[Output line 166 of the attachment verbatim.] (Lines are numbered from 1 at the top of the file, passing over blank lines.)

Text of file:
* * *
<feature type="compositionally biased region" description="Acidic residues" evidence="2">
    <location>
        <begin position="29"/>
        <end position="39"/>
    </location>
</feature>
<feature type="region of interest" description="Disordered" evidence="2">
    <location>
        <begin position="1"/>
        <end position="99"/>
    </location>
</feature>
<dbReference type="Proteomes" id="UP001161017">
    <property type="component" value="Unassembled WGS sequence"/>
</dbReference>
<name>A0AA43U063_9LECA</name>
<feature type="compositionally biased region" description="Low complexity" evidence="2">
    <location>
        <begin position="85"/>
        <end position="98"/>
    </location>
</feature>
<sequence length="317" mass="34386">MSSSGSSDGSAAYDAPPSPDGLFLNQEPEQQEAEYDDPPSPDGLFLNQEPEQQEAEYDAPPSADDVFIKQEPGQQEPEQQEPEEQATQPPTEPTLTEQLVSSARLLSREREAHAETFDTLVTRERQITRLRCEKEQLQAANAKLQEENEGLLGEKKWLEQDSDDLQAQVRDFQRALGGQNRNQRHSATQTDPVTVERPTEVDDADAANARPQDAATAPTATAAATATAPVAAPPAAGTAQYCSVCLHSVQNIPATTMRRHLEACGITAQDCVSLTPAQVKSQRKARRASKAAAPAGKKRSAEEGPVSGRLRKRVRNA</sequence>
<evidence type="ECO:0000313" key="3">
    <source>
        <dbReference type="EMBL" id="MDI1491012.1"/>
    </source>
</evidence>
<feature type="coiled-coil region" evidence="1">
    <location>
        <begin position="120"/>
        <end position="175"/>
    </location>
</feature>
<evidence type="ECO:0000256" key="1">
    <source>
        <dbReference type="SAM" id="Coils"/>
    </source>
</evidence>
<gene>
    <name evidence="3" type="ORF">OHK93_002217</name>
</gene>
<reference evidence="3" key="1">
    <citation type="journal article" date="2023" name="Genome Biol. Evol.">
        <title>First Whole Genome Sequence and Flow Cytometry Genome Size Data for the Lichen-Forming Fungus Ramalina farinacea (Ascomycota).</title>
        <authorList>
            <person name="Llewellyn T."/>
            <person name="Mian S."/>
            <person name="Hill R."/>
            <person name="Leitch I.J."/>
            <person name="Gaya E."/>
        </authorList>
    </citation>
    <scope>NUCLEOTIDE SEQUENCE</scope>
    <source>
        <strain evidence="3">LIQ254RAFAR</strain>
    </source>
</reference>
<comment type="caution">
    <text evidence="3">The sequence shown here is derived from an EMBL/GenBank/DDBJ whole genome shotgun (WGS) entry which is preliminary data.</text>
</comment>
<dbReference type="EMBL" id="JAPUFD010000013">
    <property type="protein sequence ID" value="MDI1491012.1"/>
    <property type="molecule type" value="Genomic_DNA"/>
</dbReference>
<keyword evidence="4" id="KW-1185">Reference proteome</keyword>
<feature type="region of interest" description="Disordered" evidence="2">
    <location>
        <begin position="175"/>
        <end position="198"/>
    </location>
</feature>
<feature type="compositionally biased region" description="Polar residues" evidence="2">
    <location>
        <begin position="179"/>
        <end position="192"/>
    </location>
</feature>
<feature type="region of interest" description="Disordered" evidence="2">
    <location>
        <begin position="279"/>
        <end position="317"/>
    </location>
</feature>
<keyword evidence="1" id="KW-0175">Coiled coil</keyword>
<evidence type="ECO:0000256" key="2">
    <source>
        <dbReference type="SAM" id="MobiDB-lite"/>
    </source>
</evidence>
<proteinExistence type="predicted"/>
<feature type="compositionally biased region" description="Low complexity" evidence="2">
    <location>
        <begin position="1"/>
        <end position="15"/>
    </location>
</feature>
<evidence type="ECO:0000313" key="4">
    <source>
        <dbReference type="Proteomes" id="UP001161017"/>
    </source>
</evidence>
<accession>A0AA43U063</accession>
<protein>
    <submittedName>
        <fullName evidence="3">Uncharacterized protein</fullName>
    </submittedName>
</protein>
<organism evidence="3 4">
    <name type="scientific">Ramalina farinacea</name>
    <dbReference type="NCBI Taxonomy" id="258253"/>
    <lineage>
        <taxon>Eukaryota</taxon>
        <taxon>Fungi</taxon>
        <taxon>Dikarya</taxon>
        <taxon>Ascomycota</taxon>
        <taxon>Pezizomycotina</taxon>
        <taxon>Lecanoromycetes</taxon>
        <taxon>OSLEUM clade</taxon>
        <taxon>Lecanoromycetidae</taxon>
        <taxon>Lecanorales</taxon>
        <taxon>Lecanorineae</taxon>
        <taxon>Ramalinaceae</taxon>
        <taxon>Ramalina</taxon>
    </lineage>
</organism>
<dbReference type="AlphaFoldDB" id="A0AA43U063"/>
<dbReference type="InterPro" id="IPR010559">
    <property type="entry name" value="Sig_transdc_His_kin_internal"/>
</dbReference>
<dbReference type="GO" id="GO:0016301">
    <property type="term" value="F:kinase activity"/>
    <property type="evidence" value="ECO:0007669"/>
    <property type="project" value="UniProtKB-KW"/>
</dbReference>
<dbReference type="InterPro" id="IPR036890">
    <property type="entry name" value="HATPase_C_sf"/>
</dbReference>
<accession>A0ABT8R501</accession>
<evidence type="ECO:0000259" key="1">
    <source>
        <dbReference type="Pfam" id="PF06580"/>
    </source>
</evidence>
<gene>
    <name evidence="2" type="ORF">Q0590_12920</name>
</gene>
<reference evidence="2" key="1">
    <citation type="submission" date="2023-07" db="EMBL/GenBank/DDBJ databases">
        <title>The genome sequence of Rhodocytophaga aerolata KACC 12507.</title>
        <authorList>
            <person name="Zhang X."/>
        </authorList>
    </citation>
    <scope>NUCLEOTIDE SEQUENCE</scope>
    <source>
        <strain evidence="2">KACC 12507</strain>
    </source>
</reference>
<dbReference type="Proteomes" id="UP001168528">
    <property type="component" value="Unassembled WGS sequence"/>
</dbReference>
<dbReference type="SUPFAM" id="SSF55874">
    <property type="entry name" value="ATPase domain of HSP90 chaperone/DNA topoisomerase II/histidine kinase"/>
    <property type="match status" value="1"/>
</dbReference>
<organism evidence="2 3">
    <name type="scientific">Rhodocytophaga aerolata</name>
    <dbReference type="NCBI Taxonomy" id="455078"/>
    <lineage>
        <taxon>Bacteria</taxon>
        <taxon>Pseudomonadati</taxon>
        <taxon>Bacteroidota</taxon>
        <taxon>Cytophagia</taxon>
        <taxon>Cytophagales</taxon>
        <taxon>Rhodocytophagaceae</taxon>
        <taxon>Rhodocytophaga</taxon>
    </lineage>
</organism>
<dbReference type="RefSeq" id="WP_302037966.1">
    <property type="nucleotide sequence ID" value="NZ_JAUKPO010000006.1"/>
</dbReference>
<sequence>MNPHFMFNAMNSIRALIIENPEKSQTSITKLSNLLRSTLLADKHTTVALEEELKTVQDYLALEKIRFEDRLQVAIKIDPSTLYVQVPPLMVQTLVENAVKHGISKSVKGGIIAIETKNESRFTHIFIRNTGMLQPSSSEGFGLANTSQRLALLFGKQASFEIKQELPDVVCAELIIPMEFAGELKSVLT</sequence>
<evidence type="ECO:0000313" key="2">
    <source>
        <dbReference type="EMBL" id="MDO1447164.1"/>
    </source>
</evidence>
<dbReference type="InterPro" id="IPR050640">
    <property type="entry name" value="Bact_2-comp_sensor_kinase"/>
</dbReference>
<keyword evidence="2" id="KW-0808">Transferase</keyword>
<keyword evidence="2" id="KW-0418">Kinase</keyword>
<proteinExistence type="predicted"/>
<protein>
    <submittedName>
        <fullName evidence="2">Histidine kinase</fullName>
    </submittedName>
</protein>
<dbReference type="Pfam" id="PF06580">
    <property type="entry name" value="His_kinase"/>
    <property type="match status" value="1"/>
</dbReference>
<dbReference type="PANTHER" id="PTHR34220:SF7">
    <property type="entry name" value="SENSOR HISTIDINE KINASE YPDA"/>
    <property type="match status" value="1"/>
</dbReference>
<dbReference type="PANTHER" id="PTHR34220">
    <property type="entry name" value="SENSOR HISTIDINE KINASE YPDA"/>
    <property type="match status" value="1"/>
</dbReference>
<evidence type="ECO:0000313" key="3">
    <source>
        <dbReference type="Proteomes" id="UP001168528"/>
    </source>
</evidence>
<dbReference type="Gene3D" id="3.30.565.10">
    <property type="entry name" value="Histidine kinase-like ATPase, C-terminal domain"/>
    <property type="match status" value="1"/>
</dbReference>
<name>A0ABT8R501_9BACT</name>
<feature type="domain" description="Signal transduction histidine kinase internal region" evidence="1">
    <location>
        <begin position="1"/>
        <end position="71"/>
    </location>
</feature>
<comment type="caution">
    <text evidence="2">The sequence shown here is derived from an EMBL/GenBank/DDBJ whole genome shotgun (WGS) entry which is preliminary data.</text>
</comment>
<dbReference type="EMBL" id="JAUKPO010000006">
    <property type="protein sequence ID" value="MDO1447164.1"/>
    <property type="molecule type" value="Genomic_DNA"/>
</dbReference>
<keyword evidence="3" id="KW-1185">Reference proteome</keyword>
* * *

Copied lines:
</dbReference>